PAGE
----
|Multiplayer:||pass 'n' play only|
|AI:||Yes, 3 levels|
|Universal App:||Yes (there is a single app which works on both iPhone and iPad in HD)|
|Purchase for iPhone:||Use link below to purchase universal app|
|Purchase for iPad:||
Mr Jack Pocket
GD Star RatingMr. Jack Pocket,
What is it about the grizzly, macabre side of human nature that is so endlessly fascinating? Take Jack the Ripper, a famous serial murderer of 19th century London, subject of more than a dozen board games in the past 25 years alone. Mr. Jack Pocket, arguably one of the more accessible, has now been ported to iOS. Can you stop the killings?
MJP blends fantasy and reality, casting Sherlock Holmes and his faithful associates Dr. Watson and … a dog named Toby … as the guardians of Whitechapel. They have a maximum of 8 turns to ferret out Mr. Jack from amongst 9 possible suspects.
The Whitechapel district consists of a 3×3 grid of intersecting streets. On each turn, 4 actions from a possible selection of 8 will be available. On the odd numbered turns, Mr. Jack goes first; the detectives get the upper hand on the even number turns. In either case, the first player plays one action, the opponent plays 2, and the initiator plays the final action of the turn.
The detectives move clockwise around the edges of Whitechapel, and actions include moving the detectives, drawing a card to eliminate or further obfuscate the suspects (depending on which player draws the card) or rotating or repositioning the intersections – precisely how London streets can physically relocate is left as an exercise to the player. At the end of each turn, a check is made to determine whether Mr. Jack is visible to the detectives; the outcome of which eliminates the suspects in the other category.
Each turn that Mr. Jack is not visible, he earns an hourglass. If he can get 6 hourglasses before 8 turns elapse, or if he can survive 8 turns without being spotted, he wins the game. If the detectives can see Jack and no other suspects, they win.
MJP is not a complicated game, and the app captures the artwork perfectly. Ominous music adds to the atmosphere until you get tired of it and turn it off. Where the app falls down, however, is in the various digital bits that have nothing to do with gameplay.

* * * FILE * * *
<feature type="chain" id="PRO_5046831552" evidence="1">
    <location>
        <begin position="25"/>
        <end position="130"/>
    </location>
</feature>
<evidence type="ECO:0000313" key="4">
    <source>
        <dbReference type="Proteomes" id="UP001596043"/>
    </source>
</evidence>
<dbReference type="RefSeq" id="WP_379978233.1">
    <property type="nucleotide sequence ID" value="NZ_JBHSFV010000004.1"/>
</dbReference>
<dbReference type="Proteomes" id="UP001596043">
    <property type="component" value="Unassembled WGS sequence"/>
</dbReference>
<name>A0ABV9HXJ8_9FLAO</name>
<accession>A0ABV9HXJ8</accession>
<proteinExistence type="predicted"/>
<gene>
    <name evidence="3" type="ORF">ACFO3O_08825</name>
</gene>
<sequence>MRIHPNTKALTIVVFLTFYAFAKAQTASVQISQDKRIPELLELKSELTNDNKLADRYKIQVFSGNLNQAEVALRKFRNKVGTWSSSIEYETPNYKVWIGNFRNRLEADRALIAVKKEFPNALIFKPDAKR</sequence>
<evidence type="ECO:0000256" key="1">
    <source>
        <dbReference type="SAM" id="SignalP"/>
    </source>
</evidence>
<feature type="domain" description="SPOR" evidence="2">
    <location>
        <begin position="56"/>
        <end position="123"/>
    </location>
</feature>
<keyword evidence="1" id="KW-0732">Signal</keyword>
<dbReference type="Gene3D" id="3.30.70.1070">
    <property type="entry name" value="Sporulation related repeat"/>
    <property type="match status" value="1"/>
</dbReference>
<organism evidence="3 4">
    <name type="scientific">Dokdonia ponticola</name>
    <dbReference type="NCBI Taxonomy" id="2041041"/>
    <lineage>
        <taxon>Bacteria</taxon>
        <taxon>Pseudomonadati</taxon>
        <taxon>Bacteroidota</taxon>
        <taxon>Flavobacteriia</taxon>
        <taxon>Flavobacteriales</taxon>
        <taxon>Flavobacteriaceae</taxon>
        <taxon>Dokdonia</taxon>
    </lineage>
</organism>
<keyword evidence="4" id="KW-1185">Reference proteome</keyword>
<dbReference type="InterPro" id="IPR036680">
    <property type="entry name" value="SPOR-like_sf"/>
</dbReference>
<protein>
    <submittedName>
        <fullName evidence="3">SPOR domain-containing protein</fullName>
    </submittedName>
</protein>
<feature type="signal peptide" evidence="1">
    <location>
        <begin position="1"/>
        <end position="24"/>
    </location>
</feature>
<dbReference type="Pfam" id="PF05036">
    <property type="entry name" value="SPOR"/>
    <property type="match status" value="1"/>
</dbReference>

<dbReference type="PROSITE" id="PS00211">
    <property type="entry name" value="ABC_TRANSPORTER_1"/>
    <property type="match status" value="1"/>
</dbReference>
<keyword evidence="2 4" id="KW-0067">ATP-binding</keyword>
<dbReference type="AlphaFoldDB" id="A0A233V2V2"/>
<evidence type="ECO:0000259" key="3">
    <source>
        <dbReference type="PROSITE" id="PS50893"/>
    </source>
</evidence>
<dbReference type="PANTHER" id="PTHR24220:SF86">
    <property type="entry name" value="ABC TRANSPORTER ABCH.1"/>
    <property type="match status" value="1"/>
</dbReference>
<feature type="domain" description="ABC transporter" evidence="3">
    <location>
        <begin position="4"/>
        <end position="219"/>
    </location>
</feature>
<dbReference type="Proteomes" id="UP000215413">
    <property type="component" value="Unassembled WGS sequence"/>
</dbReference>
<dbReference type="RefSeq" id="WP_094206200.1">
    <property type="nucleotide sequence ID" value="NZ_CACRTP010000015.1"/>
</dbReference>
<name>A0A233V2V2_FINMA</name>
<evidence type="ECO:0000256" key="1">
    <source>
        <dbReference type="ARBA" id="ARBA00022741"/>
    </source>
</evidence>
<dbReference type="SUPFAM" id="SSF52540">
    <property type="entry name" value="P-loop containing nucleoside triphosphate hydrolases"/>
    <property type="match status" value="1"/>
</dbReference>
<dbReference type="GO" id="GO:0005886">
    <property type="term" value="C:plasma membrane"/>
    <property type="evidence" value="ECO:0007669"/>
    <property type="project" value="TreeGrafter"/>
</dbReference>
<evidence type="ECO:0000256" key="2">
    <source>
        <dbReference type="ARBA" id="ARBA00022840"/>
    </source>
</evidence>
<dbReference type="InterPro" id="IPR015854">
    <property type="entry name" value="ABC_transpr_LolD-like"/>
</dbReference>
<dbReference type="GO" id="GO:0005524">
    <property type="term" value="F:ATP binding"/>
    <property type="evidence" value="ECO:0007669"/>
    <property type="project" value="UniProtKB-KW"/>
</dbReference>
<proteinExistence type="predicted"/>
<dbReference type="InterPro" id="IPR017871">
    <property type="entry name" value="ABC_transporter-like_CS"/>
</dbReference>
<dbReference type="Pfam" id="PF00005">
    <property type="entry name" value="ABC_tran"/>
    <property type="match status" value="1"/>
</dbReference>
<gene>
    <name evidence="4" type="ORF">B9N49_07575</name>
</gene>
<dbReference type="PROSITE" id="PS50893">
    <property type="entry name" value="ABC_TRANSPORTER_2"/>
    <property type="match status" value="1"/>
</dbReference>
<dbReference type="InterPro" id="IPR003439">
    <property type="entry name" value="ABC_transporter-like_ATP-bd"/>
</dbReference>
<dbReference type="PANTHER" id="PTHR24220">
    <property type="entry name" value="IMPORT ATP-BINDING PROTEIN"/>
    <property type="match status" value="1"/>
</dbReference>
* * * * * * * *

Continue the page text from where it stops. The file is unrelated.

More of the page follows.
The tutorial mode isn’t so much a tutorial as it is a slide show followed by puzzles; the setup for each “lesson” even includes the word “challenge” in its description. While it is true that mastering the various puzzles will require you to utilize the skills necessary to exceed at the game, there is zero guidance – just puzzle solving – which makes the mode of questionable use as a tool for introducing the game to new players.
The good news is that the single-player mode offers 3 different levels of AI. The bad news is there are NO online play modes. The documentation hints at a “Blitz” mode that will offer leaderboard competition, but your options for a live opponent begin and end with the pass n’ play mode – which includes a fiddly, unnecessary mechanic in which the Jack player must physically tilt the device toward him to reveal his cards. To add insult to injury, there is no Undo option to be found.
Mr. Jack Pocket is a limited game that serves as great filler but not much more. With an uninspired tutorial and a complete lack of online multiplay (or an Undo button), it’s hard to justify the asking price – especially when it’s more than half of what a physical version of the game would cost. Digital implementations are supposed to offer advantages to offset the inherent compromises in the translation, and no such extras are present here.